Eamon Sheehan firmly believes farmers aren't getting enough credit for the effort they put in to looking after the environment while contending with weather and market challenges.
As a participant in the IFA Smart Farming Programme, the Kilkenny dairy farmer, who lives on his 180-acre farm in Cuffesgrange with his wife Lois and children Rachel (6) and Julia (4), says the environment is one of his main priorities.
"Farmers are doing their best to work within the routine of calendar farming, which isn't always straight-forward," he explains.
"Sometimes you could have a dry October-December where it would make sense to spread slurry but you can't, and then you sometimes have a deluge from January to April, when you're allowed to spread."
Eamon feels that under CAP, farmers should be rewarded with payments for the "miles and miles of hedgerows" that are present on their farms, rather than penalised by not including them in the farm maps.
Installing a variable speed drive in his milking parlour, his contractor using the trailing-shoe method of slurry spreading, and using protected urea are just some of the actions Eamon has taken in an effort to reduce his farm's carbon footprint.
He says better time management is also something he has learned since starting the Smart Farming programme.
"I was told by the advisor in the programme to plan 70pc of my day but to allow for 30pc of unplanned work as that is the nature of farming. A rep calling to your door or a phone call could occur throughout your working day, you have to allow this to happen," says Eamon.
Time management is something that has become ever more important to Eamon since switching from a 120 suckler cow herd made up of Limousins, Charolais and Belgian Blues to dairy in 2013. He now milks 170 British Holsteins.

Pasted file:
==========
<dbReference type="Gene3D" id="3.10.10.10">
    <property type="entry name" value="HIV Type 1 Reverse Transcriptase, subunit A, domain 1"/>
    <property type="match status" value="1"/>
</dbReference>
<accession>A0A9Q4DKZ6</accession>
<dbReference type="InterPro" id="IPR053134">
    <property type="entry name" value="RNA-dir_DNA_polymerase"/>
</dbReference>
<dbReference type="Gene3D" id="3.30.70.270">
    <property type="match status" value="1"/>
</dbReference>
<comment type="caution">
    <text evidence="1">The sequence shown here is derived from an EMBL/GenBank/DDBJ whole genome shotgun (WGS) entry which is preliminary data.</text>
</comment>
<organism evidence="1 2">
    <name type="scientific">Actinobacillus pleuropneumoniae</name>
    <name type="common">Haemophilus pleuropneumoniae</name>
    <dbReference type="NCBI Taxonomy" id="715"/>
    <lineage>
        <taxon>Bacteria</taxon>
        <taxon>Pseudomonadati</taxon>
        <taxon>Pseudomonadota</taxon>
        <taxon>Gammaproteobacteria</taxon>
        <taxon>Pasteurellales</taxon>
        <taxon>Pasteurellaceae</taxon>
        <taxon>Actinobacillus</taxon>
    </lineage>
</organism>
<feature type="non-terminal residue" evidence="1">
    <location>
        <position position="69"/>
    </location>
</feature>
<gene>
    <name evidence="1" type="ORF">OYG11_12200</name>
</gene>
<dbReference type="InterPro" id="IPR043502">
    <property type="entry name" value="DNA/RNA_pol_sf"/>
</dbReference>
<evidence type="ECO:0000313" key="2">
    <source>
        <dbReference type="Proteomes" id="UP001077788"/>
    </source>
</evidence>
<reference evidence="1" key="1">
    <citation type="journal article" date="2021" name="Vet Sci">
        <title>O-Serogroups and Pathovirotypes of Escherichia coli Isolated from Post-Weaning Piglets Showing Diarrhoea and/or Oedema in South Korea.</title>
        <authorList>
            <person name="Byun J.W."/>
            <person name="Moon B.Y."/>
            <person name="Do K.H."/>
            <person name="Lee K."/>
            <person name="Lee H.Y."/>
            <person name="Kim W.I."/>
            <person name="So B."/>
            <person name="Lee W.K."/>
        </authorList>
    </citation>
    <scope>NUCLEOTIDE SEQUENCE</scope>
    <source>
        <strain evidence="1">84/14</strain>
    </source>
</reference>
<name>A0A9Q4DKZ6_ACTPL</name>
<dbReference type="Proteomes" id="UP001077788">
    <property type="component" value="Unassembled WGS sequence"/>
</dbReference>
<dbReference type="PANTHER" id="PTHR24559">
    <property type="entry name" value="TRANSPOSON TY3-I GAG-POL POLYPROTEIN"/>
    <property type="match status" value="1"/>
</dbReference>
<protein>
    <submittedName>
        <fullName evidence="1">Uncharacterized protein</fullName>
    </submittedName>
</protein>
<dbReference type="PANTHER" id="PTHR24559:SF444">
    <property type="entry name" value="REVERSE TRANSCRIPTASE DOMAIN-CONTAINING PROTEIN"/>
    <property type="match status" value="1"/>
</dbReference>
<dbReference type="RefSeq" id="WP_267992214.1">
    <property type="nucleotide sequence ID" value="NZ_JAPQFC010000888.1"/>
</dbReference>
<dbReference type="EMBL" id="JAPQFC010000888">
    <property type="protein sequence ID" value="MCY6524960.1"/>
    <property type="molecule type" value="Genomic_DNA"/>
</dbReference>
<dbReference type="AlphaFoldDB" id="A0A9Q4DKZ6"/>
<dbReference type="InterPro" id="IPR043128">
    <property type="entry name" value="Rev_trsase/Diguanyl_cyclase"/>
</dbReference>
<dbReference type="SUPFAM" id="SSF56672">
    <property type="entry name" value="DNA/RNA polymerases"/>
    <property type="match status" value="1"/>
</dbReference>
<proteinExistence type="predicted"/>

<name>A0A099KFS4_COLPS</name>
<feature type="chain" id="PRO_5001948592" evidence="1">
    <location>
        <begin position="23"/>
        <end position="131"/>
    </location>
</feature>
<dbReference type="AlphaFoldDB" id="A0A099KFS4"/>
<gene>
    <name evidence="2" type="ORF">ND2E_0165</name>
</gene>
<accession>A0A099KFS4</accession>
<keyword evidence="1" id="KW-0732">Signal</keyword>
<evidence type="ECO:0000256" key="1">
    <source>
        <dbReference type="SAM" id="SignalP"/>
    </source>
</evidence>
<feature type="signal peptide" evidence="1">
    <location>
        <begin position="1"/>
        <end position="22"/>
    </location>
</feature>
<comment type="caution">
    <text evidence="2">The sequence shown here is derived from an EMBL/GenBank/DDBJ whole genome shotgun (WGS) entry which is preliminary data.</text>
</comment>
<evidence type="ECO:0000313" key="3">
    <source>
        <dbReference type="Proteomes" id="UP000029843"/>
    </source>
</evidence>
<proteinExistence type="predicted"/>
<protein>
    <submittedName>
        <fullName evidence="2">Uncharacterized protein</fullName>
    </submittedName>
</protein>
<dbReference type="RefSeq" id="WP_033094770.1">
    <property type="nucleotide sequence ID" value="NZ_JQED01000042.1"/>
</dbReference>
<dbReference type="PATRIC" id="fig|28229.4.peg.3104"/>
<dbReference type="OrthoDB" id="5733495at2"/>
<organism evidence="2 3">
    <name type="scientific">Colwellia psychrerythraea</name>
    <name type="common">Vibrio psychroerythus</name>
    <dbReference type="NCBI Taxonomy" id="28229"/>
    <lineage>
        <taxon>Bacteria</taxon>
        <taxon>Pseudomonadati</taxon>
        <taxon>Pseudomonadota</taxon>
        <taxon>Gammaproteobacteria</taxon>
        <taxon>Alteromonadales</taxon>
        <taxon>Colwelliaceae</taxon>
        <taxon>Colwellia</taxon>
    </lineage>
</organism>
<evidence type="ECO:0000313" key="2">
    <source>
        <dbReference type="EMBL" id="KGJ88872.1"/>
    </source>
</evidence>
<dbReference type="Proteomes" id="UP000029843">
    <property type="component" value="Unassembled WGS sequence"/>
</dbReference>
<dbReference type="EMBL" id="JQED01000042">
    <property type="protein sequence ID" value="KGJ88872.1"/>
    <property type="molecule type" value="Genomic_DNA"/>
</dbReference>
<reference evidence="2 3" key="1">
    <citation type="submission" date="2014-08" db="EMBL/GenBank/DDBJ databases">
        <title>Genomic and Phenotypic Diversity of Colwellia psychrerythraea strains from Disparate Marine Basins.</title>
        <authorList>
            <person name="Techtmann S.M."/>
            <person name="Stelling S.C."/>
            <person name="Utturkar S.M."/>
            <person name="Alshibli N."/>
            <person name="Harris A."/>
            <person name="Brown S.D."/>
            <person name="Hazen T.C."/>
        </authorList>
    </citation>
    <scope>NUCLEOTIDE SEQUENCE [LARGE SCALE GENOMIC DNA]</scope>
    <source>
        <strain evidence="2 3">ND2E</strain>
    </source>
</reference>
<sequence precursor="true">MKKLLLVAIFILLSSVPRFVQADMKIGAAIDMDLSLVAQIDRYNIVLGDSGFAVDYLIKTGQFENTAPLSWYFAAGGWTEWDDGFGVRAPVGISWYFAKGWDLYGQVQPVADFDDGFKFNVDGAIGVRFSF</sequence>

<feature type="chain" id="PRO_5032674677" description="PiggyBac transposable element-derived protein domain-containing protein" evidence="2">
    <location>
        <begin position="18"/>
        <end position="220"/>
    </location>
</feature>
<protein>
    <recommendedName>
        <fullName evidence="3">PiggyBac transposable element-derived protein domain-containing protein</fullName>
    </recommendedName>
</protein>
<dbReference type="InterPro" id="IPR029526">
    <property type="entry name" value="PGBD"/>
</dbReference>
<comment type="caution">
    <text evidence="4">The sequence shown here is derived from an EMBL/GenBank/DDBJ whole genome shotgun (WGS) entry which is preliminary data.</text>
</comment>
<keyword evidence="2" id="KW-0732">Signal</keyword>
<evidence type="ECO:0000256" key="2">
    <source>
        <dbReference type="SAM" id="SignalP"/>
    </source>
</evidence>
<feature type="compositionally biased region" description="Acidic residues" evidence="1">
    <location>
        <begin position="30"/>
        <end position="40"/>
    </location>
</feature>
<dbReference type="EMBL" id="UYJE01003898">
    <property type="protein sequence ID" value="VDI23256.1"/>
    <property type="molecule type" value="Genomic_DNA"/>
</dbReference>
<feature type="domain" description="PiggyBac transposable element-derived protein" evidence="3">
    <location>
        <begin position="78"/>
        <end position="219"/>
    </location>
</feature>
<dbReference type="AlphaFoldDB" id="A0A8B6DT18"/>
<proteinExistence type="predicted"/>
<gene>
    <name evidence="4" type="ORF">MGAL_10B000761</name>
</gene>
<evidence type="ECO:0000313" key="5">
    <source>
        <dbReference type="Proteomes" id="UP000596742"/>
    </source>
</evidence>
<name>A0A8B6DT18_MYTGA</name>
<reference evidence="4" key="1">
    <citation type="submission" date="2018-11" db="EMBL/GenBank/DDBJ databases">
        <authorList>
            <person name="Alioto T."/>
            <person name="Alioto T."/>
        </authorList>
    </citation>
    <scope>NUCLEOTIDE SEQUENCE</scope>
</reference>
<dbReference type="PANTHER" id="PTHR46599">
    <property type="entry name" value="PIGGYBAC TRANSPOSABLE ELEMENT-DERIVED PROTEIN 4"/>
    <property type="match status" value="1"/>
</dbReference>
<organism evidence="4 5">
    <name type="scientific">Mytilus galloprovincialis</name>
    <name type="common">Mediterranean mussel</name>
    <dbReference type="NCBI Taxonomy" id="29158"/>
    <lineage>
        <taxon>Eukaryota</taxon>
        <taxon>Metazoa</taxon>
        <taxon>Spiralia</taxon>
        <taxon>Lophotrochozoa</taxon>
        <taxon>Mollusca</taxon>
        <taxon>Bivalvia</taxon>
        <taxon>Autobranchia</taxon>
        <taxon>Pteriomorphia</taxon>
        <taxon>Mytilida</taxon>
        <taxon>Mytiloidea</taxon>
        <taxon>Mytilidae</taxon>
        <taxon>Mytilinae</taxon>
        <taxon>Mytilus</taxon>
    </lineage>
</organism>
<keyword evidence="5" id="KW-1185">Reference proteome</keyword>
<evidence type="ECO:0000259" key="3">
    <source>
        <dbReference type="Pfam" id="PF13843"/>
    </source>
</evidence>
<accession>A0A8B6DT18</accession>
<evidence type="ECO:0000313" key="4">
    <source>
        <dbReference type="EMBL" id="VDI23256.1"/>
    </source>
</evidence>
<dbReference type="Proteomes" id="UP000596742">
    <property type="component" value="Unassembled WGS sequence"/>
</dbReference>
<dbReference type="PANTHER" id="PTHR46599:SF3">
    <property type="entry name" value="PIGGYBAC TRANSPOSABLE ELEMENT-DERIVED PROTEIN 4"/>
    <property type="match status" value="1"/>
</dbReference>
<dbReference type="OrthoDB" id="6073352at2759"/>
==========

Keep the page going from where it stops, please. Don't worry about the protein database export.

"In 2012 I applied for the new entrant quota and we started milking in 2013. We sold half of our suckler herd in 2013 and sold the rest the following year, while increasing our dairy herd by 20-30 cows each year. It has been a very busy time," he says.
"The first year was particularly hectic as we had our first child, Rachel. It was a manic time but overall switching to dairying has provided great opportunities for us and a constant cashflow."
While calving can be tough for farmers who enter in to dairying, Eamon says the dairy calving system is "a dream" compared to calving suckler cows.
"Dairy cows don't want to attack you as much as the sucklers. The change-over has in the long run been the best for us," he says.
At the time of conversion Eamon bought a "high-spec" second-hand, 20-unit milking parlour from Wales on eBay.
Eamon's parents, Eamon senior and Maureen, are still heavily involved - they are very much the "pillars of the farm". While Eamon's daughters have an interest in the cows, he says his other on-farm enterprise of breeding sport horses is their first love.
The Sheehans breed a selection of mares under the Cuffesgrange Sport Horses brand, until the age of three or four, then sell them. Recently Cuffesgrange Cavalidam won gold at the European Pony Championships in Poland.
"I worked for over two years in America with horses after doing my Green Cert in the early 2000s. We'd travel with the horses around the showjumping circuit and then bring them to Florida in the winter," says Eamon.
"It's great to see our mares do well; when we sell them, their owners bring them to a new level."
In 2017 Eamon completed a Nuffield Scholarship in Microbial Management, a topic he is passionate about. He believes being "proactive rather than reactive" is key to increasing anti-microbial resistance on farm as he says it's an issue that poses "as big a threat as cancer" to human and animal health.
Eamon was also the inaugural winner of the MSD Prevention for Profit Competition and was noted for his comprehensive disease management programme, which includes vaccination against IBR, leptospirosis, salmonella and calf scour.
"I've been doing selective dry-cow therapy for the last number of years which is great," he explains. "It's all about looking after cows from a young age and being preventative rather than having to fire-fight disease during an outbreak."